Future EU students at universities in England will no longer have the right to pay the same tuition fees as home students, in highly controversial plans being drawn up by the government.
BuzzFeed News has learned that Education Secretary Damian Hinds is proposing to withdraw home fee status and financial support from EU students starting courses in the 2021–22 academic year, whether Britain leaves the union with a deal or without one.
The plan would see new EU students charged the significantly higher fees currently paid by international students from non-EU countries.
The proposals, which are not finalised, will ignite a Cabinet debate about whether Theresa May is effectively seeking to crack down on the number of foreign students at English universities, and the message it sends about her government’s vision of post-Brexit Britain. Cabinet ministers and even some education ministers are likely to oppose the plans.
May has previously clashed with colleagues over her insistence that foreign students be included in immigration figures. Former chancellor George Osborne has said that May was the only senior minister in David Cameron’s government to believe that students should be included in the numbers.
At present, EU students studying at English universities pay the same tuition fees as English students.
Last year, the government guaranteed home fee status for new EU students starting courses in 2019–20, with Hinds saying he wanted to give “clarity and certainty” to the first intake of European students post-Brexit. The Scottish government has guaranteed home fee status for EU students starting courses this year and also in 2020–21.
BuzzFeed News can reveal that Tory ministers are now looking to withdraw home fee status for EU students starting courses in England beyond 2021, in changes that are likely to have a significant impact on student numbers, universities’ finances, and the fees charged to future UK students studying at universities in Europe.
The proposals will also apply to access to further-education courses and apprenticeships. Irish students will be exempt from the changes and will continue to have home fee status.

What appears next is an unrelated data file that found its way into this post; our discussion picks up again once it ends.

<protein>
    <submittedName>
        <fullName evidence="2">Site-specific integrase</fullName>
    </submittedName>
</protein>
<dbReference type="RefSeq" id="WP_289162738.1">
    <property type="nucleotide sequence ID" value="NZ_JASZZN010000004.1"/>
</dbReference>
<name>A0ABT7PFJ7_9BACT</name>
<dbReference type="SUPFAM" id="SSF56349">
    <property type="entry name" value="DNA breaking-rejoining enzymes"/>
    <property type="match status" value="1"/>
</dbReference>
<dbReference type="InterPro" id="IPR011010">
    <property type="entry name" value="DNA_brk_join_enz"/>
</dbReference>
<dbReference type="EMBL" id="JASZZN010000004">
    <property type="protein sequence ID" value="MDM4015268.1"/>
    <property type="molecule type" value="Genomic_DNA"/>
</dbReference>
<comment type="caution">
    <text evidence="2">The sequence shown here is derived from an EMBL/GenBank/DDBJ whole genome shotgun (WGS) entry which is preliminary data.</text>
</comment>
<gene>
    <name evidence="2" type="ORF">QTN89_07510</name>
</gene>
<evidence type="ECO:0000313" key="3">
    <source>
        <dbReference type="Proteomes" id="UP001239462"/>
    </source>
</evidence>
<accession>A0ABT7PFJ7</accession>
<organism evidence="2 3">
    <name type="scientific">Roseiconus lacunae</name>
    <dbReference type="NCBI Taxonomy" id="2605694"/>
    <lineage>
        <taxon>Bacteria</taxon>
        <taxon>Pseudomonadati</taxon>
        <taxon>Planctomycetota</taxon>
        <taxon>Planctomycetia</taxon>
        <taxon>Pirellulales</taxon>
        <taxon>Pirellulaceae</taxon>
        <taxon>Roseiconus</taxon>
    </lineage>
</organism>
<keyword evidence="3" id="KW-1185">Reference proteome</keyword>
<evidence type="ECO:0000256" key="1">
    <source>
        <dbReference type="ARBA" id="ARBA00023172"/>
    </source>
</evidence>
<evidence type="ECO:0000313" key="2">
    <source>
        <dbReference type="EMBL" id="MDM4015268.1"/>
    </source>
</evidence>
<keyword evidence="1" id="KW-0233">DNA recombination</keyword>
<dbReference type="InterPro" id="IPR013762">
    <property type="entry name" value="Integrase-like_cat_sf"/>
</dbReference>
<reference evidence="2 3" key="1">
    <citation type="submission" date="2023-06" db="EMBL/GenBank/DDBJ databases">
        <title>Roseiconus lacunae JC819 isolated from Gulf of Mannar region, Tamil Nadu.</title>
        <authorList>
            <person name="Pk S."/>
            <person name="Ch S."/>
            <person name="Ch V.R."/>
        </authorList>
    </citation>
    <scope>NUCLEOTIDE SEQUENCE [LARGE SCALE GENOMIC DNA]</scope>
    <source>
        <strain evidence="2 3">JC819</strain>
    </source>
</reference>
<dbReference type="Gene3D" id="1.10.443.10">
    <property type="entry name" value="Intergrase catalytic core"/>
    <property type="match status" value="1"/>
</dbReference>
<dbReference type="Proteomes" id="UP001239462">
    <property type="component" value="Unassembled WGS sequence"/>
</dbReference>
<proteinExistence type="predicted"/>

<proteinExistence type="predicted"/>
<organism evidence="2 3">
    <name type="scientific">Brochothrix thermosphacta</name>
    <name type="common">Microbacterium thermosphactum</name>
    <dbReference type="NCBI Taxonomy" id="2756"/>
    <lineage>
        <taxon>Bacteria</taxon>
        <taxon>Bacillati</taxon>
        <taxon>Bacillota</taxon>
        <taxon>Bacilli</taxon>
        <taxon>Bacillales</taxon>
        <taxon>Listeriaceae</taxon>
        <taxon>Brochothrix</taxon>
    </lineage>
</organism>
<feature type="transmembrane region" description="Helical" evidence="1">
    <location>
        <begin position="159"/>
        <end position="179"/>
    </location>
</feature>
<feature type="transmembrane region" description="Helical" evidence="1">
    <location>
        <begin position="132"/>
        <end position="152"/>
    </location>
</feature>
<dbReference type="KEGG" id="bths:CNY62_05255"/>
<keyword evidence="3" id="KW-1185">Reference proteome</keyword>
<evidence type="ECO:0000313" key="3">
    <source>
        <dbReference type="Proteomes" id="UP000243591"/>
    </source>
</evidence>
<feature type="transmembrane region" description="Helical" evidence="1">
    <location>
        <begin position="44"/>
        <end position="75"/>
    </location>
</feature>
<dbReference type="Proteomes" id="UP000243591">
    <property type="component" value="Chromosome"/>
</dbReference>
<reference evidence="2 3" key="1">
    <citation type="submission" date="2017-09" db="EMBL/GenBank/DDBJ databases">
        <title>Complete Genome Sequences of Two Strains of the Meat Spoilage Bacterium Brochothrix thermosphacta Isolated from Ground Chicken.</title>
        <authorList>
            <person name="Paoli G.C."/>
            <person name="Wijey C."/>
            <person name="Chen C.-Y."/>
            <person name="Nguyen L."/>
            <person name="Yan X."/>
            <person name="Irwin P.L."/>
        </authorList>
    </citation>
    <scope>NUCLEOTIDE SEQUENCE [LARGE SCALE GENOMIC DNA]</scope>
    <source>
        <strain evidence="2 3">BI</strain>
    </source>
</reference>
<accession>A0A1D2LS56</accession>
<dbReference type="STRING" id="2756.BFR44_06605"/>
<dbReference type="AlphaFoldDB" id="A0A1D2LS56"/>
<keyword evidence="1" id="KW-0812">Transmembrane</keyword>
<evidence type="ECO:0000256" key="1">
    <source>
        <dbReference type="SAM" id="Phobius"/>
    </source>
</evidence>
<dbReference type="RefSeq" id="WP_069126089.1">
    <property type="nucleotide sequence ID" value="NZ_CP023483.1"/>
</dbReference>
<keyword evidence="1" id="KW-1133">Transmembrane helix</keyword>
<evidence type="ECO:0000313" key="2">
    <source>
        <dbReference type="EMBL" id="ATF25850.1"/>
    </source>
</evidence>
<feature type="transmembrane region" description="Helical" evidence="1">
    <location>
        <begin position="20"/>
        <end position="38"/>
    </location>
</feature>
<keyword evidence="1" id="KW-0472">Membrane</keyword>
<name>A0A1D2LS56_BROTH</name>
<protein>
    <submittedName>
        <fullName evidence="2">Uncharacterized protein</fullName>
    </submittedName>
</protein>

The Department for Education (DfE) said the government would “provide sufficient notice for prospective EU students on fee arrangements”.
But Labour’s shadow education secretary, Angela Rayner, told BuzzFeed News that the Tories had “refused to recognise the vital contribution made by international students” and were “failing to support our world-leading universities”.
Ministers at the DfE and officials in Downing Street believe that the taxpayer subsidy currently given to EU students is no longer justified after Brexit.
While the UK is a member of the EU and maintains freedom of movement, it makes sense to afford EU students home fee status because they are likely to stay in the UK, pay taxes, and contribute to the economy after they have finished their studies, ministers have argued.
But they say that when the UK leaves the EU, either with or without a deal, EU students will be subject to new immigration rules, meaning they are less likely to stay and work in the UK, and less likely to repay their student loans. This means that there is no longer a case for offering home fee status and financial support, ministers say.
There are currently 135,000 EU students studying in the UK, and universities fear that charging future EU students higher fees will turn them away from applying for courses here.
Tuition fees for international students vary, with undergraduates paying between £10,000 and £38,000 per year.
Data collected from Russell Group universities found that there had already been a 3% decrease in the number of EU students enrolling in courses in the academic year 2018–19. There was a 9% decrease in the number of EU postgraduate research students.
There are also around 15,000 UK students studying at universities across the EU, and the move means that Britons will likely have to pay more for courses in Europe in the future. The timing is also likely to raise tensions with Brussels at a key stage of the UK's withdrawal from the EU.
Rayner told BuzzFeed News, “Tens of thousands of EU students in our universities would see their tuition fees skyrocket if this government withdraws home fee status from them after Brexit.
“Time and time again, Tory ministers have refused to recognise the vital contribution made by international students, particularly from the EU, in our universities. From targeting students in their migration target to leaving the future of Erasmus+ and Horizon 2020 in doubt, they are failing to support our world-leading universities," she continued.
Labour MP and Best for Britain supporter Jo Stevens said, “I don’t know how Hinds can pretend to want to give EU students clarity and certainty for their studies, then draw up plans to make their education here much more expensive.
“If we’re trying to tell the world there can be a post-Brexit global Britain, this sends out all the wrong messages,” she said. “This move will also rob British students of an affordable education abroad. We forget all too often this is a two-way street.”
A DfE spokesperson said: “Students from the EU make an important contribution to the universities sector, and it is a testament to our system that so many students from abroad choose to come and study here.
“Last year, we announced that students from the European Union starting courses in England in the 2019–20 academic year will continue to be eligible for ‘home fee status’, which means they will be charged the same tuition fees as UK students.
“The government will provide sufficient notice for prospective EU students on fee arrangements ahead of the 2020/2021 academic year and subsequent years in the future.”